Metallurgist Craig Bergsma retains vintage ideas that work
in both his designs and his American watch company
by C. Bradley Jacobs
Originally published in iW Magazine, April 2007
Craig Bergsma of Chronodeco is a man committed to honoring the past. A conversation with him could touch on any of a variety of topics including 1960s chronographs, early hot-rods that he built, the art-deco numerals on the dial of an antique Longines, racing sailboats and flying all over the world in the 1960s, or the Alfa Romeos he and his brothers drove as young men.
Knowing this, it should come as no surprise that his watch business is equally dedicated to maintaining an ethic of classic design and old-school service. After a brief introduction to the brand, we will present the new Positano model from Chronodeco, the first non-chronograph from this boutique brand. Later you will learn of the company’s commendable dedication to the conservation of vintage timepieces.
One of just a few small American watch brands, Chronodeco first came on the scene in 2001 with a fresh idea, though one rooted in history. Bergsma had a vision to build a small series of chronographs using nothing but vintage components. The result was the limited edition of thirty watches in the firm’s Metropolis collection (pictured at left).
He fitted new old stock cases and dials with well-preserved and fully serviced vintage chronograph movements. Features such as Chronodeco’s retro modified Mercury-head logo, dials and hands in a variety of styles and colors, and 37mm rose gold-plated cases, made these an instant hit with collectors. The Metropolis series sold out in short order. The equally stunning Phaeton, in an edition of twelve watches, was sold out a year later just a few months after introduction.
Building on these successful debuts, Bergsma followed up with modern watches envisioned along the same principles; thus were created the Era and the Contrail.
The Era watches, in a series of 250 pieces, feature the same bold art-deco design aesthetic as Chronodeco’s previous pieces, but are built from modern components to Bergsma’s specifications. Parts and production advice were provided by the RGM Watch Company and Chronodeco assembles the watches. Available in a smaller edition of twenty-five, the black-and-grey dialed Contrail model brings together Bergsma’s love of watches and flying, and pays tribute to his family’s history of involvement with flight. Information about all past and current models can be found at Chronodeco.com.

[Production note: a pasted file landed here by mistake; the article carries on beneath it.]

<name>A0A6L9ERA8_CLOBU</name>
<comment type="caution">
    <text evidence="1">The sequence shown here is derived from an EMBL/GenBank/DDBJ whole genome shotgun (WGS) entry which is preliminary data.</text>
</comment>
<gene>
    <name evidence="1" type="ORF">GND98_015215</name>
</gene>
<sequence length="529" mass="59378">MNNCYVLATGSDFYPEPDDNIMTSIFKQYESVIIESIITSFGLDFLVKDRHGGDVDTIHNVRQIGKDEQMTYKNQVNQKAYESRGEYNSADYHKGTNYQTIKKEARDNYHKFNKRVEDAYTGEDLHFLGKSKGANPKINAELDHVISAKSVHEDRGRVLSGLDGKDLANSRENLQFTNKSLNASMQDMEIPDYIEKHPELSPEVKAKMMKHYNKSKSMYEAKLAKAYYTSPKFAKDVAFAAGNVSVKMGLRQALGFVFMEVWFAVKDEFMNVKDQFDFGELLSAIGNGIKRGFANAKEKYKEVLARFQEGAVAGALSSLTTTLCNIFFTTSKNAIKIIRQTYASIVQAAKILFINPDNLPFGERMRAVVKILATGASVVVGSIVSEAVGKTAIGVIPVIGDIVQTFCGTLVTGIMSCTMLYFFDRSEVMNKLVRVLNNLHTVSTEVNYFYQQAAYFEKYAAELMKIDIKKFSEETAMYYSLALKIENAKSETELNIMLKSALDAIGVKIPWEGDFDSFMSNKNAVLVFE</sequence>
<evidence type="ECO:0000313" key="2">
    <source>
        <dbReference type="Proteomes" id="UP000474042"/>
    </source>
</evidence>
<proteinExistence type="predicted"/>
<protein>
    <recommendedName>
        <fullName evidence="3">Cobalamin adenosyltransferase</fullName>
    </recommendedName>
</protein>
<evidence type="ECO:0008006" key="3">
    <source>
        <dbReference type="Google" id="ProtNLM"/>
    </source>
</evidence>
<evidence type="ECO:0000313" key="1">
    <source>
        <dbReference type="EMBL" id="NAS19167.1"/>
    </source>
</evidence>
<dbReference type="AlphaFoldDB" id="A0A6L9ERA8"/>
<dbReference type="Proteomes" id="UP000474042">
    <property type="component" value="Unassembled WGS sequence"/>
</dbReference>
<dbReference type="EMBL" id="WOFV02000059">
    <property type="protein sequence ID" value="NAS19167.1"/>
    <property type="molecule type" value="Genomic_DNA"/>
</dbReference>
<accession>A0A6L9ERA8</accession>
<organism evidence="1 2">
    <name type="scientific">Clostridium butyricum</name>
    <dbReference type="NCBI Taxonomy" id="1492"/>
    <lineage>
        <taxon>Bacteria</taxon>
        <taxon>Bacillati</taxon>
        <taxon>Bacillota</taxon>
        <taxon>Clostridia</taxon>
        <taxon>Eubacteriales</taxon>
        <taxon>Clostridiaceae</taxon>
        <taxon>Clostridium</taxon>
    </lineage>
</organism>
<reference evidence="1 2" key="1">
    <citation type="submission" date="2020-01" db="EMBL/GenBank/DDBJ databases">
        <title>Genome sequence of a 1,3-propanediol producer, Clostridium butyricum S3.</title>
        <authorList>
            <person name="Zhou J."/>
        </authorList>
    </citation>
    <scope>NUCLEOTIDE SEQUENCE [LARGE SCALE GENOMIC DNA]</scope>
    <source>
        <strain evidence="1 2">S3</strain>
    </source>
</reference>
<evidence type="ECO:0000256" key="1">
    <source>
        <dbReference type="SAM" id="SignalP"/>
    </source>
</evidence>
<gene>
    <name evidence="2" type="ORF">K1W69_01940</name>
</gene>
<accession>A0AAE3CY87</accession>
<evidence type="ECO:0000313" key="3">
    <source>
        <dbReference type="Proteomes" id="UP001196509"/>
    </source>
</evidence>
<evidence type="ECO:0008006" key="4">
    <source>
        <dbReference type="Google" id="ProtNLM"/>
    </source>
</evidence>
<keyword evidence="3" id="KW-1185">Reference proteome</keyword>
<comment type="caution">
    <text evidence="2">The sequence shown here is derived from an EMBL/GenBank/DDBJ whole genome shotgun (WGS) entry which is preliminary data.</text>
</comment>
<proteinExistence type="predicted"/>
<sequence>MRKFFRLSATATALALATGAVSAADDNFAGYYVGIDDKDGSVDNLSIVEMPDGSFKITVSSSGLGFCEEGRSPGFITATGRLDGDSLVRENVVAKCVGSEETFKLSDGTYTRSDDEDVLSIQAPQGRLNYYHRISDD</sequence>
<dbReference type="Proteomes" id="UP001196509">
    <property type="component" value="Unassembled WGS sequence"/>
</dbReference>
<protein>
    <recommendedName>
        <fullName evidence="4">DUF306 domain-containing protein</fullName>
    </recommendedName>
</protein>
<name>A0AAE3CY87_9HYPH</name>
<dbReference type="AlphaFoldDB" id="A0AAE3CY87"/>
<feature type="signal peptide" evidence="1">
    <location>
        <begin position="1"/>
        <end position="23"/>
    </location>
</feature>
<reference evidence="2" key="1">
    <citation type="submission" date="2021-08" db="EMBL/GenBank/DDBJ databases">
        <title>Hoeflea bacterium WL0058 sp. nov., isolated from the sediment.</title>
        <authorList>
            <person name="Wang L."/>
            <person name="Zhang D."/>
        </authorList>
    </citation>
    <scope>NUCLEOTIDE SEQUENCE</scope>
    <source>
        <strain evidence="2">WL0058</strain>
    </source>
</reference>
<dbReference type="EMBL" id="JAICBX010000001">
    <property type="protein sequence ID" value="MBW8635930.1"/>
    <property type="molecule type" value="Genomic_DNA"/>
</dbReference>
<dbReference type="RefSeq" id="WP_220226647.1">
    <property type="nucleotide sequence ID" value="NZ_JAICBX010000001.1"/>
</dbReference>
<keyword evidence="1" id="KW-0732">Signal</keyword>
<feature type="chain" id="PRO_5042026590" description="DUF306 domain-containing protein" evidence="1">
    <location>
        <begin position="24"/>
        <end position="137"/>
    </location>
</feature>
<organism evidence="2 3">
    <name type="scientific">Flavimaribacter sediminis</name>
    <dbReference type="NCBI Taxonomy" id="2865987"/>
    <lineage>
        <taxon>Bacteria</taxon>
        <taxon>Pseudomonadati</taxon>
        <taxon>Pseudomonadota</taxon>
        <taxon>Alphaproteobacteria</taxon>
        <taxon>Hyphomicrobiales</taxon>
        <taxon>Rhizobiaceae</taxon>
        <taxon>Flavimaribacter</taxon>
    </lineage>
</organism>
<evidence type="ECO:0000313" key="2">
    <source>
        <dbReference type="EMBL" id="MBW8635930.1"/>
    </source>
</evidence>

In the process of searching for vintage watches and parts for his own collection and restoration projects, Bergsma encounters countless items that inspire ideas for new projects. Among them was the discovery of a cache of NOS cases, movements and dials that fit nicely into his vision for Chronodeco.
The new watch, built from these parts, is called the Positano. Although it represents a departure from previous offerings—it is Chronodeco’s first non-chronograph—it does clearly mesh with the lineage established by its predecessors.
In spite of being constructed entirely from vintage components, this collection has a strikingly modern presence thanks in large part to the oversize case with its elegant lugs. Measuring 38mm in diameter and 9mm high, the Positano makes a bold statement with either the black or silver dial, each of which works well with the rose-gold color of the case and crown. The supply of parts limits this release to twenty pieces: twelve with silver dial, gold–plated markers, and blued steel hands, eight with black dial and white hands.
The movement in the Positano is another of the many inviting features of this watch. As other famous brands such as RGM, Chronoswiss, and Dubey & Schaldenbrand have shown, there are numerous alternatives to the ubiquitous ETA movements one sees on the market. Though ETA movements clearly have earned their place, an appealing option is the use of vintage movements. Chronodeco has been fortunate to obtain the uncommon Caliber 176—from the respected maker Unitas—which was originally packaged with new old stock cases and dials.
This 13-ligne movement, long out of production, is similar in design to the oft-seen Caliber 6497 (16.5 lignes), but was not as widely employed.
While the new watch was in the planning stages, Bergsma and his wife Colleen visited Positano on the Italian Amalfi Coast and fell in love with this small seaside hill town. He couldn’t resist naming his new watch after the city that John Steinbeck explored and wrote about in 1953 for Harper’s Bazaar. “Positano bites deep,” Steinbeck wrote. “It is a dream place that isn’t quite real when you are there and becomes beckoningly real after you have gone.”